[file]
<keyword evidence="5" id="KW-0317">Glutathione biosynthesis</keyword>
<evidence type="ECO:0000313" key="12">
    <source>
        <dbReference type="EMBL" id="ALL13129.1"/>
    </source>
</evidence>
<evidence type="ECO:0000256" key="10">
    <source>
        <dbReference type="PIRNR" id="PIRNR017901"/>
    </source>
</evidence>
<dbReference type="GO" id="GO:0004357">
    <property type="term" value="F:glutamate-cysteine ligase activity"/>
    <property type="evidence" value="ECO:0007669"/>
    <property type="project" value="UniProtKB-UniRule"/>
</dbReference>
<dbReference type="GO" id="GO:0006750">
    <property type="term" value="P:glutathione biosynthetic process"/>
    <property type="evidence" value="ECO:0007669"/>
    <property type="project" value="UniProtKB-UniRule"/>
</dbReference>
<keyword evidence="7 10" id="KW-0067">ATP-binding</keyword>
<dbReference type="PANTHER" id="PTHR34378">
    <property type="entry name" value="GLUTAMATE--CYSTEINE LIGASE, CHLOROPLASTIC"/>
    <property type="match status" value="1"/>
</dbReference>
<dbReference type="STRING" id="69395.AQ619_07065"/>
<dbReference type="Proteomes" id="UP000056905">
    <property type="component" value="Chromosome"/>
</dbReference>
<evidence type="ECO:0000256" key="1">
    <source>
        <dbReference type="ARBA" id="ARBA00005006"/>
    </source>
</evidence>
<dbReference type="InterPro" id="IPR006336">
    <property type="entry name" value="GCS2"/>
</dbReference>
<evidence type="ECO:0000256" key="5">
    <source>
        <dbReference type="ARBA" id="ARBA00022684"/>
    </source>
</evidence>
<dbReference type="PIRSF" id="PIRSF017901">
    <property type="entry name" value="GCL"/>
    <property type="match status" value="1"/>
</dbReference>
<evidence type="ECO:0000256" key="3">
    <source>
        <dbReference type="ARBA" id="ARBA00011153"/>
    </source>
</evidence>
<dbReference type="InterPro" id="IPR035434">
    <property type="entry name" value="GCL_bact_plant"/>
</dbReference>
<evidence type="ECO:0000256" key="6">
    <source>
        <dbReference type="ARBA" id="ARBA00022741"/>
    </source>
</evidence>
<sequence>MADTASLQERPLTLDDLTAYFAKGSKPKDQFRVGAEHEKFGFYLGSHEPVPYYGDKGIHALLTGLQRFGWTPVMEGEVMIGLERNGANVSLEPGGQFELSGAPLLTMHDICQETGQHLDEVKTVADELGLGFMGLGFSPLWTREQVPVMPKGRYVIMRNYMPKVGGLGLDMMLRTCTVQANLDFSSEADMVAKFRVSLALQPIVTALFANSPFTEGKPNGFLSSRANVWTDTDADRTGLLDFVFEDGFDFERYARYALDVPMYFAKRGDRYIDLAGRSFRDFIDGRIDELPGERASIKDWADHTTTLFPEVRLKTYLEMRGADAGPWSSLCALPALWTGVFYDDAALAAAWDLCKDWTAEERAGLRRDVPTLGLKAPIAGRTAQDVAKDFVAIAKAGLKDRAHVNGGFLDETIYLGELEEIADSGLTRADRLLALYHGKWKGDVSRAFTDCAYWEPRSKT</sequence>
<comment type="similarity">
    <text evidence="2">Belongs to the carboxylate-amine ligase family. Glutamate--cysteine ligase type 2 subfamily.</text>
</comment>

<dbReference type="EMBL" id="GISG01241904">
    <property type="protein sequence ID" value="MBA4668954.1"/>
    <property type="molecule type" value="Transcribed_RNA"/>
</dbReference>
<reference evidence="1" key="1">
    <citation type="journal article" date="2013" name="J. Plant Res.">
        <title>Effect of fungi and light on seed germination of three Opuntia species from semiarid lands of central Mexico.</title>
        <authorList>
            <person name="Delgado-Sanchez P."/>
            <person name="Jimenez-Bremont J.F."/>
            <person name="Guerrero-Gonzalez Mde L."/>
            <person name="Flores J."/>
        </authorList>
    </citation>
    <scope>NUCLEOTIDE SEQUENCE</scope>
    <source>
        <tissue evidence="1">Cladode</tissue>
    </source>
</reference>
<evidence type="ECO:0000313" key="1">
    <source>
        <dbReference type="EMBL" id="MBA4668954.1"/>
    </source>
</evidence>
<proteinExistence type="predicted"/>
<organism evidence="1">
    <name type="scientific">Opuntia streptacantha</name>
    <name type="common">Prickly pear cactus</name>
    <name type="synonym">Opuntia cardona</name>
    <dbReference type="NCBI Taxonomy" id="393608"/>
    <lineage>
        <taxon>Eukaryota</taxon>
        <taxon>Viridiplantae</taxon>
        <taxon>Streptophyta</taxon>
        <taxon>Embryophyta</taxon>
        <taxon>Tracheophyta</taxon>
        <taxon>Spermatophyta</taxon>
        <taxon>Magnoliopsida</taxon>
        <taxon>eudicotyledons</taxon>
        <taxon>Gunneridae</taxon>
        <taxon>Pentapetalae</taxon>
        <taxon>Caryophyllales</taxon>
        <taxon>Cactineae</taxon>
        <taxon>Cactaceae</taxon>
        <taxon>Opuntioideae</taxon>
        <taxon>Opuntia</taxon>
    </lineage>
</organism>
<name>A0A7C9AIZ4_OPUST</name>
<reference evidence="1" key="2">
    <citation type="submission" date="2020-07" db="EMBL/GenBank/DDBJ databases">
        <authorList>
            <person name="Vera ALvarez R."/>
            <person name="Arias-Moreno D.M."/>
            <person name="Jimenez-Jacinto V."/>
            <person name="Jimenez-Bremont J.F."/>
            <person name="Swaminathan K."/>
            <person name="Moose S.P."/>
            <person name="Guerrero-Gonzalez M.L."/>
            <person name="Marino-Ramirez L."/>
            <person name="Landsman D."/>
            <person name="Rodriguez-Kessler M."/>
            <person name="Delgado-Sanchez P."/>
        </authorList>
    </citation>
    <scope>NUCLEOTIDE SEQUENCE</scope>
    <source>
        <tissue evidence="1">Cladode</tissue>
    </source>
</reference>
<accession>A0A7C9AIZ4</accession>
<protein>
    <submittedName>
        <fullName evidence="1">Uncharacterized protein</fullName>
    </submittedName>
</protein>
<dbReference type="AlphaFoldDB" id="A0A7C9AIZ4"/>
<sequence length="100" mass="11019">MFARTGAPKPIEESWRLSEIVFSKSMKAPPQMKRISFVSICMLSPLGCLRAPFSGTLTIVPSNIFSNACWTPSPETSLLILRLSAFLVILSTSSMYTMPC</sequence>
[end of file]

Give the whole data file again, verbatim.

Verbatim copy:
<keyword evidence="5" id="KW-0317">Glutathione biosynthesis</keyword>
<evidence type="ECO:0000313" key="12">
    <source>
        <dbReference type="EMBL" id="ALL13129.1"/>
    </source>
</evidence>
<evidence type="ECO:0000256" key="10">
    <source>
        <dbReference type="PIRNR" id="PIRNR017901"/>
    </source>
</evidence>
<dbReference type="GO" id="GO:0004357">
    <property type="term" value="F:glutamate-cysteine ligase activity"/>
    <property type="evidence" value="ECO:0007669"/>
    <property type="project" value="UniProtKB-UniRule"/>
</dbReference>
<dbReference type="GO" id="GO:0006750">
    <property type="term" value="P:glutathione biosynthetic process"/>
    <property type="evidence" value="ECO:0007669"/>
    <property type="project" value="UniProtKB-UniRule"/>
</dbReference>
<keyword evidence="7 10" id="KW-0067">ATP-binding</keyword>
<dbReference type="PANTHER" id="PTHR34378">
    <property type="entry name" value="GLUTAMATE--CYSTEINE LIGASE, CHLOROPLASTIC"/>
    <property type="match status" value="1"/>
</dbReference>
<dbReference type="STRING" id="69395.AQ619_07065"/>
<dbReference type="Proteomes" id="UP000056905">
    <property type="component" value="Chromosome"/>
</dbReference>
<evidence type="ECO:0000256" key="1">
    <source>
        <dbReference type="ARBA" id="ARBA00005006"/>
    </source>
</evidence>
<dbReference type="InterPro" id="IPR006336">
    <property type="entry name" value="GCS2"/>
</dbReference>
<evidence type="ECO:0000256" key="5">
    <source>
        <dbReference type="ARBA" id="ARBA00022684"/>
    </source>
</evidence>
<dbReference type="PIRSF" id="PIRSF017901">
    <property type="entry name" value="GCL"/>
    <property type="match status" value="1"/>
</dbReference>
<evidence type="ECO:0000256" key="3">
    <source>
        <dbReference type="ARBA" id="ARBA00011153"/>
    </source>
</evidence>
<dbReference type="InterPro" id="IPR035434">
    <property type="entry name" value="GCL_bact_plant"/>
</dbReference>
<evidence type="ECO:0000256" key="6">
    <source>
        <dbReference type="ARBA" id="ARBA00022741"/>
    </source>
</evidence>
<sequence>MADTASLQERPLTLDDLTAYFAKGSKPKDQFRVGAEHEKFGFYLGSHEPVPYYGDKGIHALLTGLQRFGWTPVMEGEVMIGLERNGANVSLEPGGQFELSGAPLLTMHDICQETGQHLDEVKTVADELGLGFMGLGFSPLWTREQVPVMPKGRYVIMRNYMPKVGGLGLDMMLRTCTVQANLDFSSEADMVAKFRVSLALQPIVTALFANSPFTEGKPNGFLSSRANVWTDTDADRTGLLDFVFEDGFDFERYARYALDVPMYFAKRGDRYIDLAGRSFRDFIDGRIDELPGERASIKDWADHTTTLFPEVRLKTYLEMRGADAGPWSSLCALPALWTGVFYDDAALAAAWDLCKDWTAEERAGLRRDVPTLGLKAPIAGRTAQDVAKDFVAIAKAGLKDRAHVNGGFLDETIYLGELEEIADSGLTRADRLLALYHGKWKGDVSRAFTDCAYWEPRSKT</sequence>
<comment type="similarity">
    <text evidence="2">Belongs to the carboxylate-amine ligase family. Glutamate--cysteine ligase type 2 subfamily.</text>
</comment>

<dbReference type="EMBL" id="GISG01241904">
    <property type="protein sequence ID" value="MBA4668954.1"/>
    <property type="molecule type" value="Transcribed_RNA"/>
</dbReference>
<reference evidence="1" key="1">
    <citation type="journal article" date="2013" name="J. Plant Res.">
        <title>Effect of fungi and light on seed germination of three Opuntia species from semiarid lands of central Mexico.</title>
        <authorList>
            <person name="Delgado-Sanchez P."/>
            <person name="Jimenez-Bremont J.F."/>
            <person name="Guerrero-Gonzalez Mde L."/>
            <person name="Flores J."/>
        </authorList>
    </citation>
    <scope>NUCLEOTIDE SEQUENCE</scope>
    <source>
        <tissue evidence="1">Cladode</tissue>
    </source>
</reference>
<evidence type="ECO:0000313" key="1">
    <source>
        <dbReference type="EMBL" id="MBA4668954.1"/>
    </source>
</evidence>
<proteinExistence type="predicted"/>
<organism evidence="1">
    <name type="scientific">Opuntia streptacantha</name>
    <name type="common">Prickly pear cactus</name>
    <name type="synonym">Opuntia cardona</name>
    <dbReference type="NCBI Taxonomy" id="393608"/>
    <lineage>
        <taxon>Eukaryota</taxon>
        <taxon>Viridiplantae</taxon>
        <taxon>Streptophyta</taxon>
        <taxon>Embryophyta</taxon>
        <taxon>Tracheophyta</taxon>
        <taxon>Spermatophyta</taxon>
        <taxon>Magnoliopsida</taxon>
        <taxon>eudicotyledons</taxon>
        <taxon>Gunneridae</taxon>
        <taxon>Pentapetalae</taxon>
        <taxon>Caryophyllales</taxon>
        <taxon>Cactineae</taxon>
        <taxon>Cactaceae</taxon>
        <taxon>Opuntioideae</taxon>
        <taxon>Opuntia</taxon>
    </lineage>
</organism>
<name>A0A7C9AIZ4_OPUST</name>
<reference evidence="1" key="2">
    <citation type="submission" date="2020-07" db="EMBL/GenBank/DDBJ databases">
        <authorList>
            <person name="Vera ALvarez R."/>
            <person name="Arias-Moreno D.M."/>
            <person name="Jimenez-Jacinto V."/>
            <person name="Jimenez-Bremont J.F."/>
            <person name="Swaminathan K."/>
            <person name="Moose S.P."/>
            <person name="Guerrero-Gonzalez M.L."/>
            <person name="Marino-Ramirez L."/>
            <person name="Landsman D."/>
            <person name="Rodriguez-Kessler M."/>
            <person name="Delgado-Sanchez P."/>
        </authorList>
    </citation>
    <scope>NUCLEOTIDE SEQUENCE</scope>
    <source>
        <tissue evidence="1">Cladode</tissue>
    </source>
</reference>
<accession>A0A7C9AIZ4</accession>
<protein>
    <submittedName>
        <fullName evidence="1">Uncharacterized protein</fullName>
    </submittedName>
</protein>
<dbReference type="AlphaFoldDB" id="A0A7C9AIZ4"/>
<sequence length="100" mass="11019">MFARTGAPKPIEESWRLSEIVFSKSMKAPPQMKRISFVSICMLSPLGCLRAPFSGTLTIVPSNIFSNACWTPSPETSLLILRLSAFLVILSTSSMYTMPC</sequence>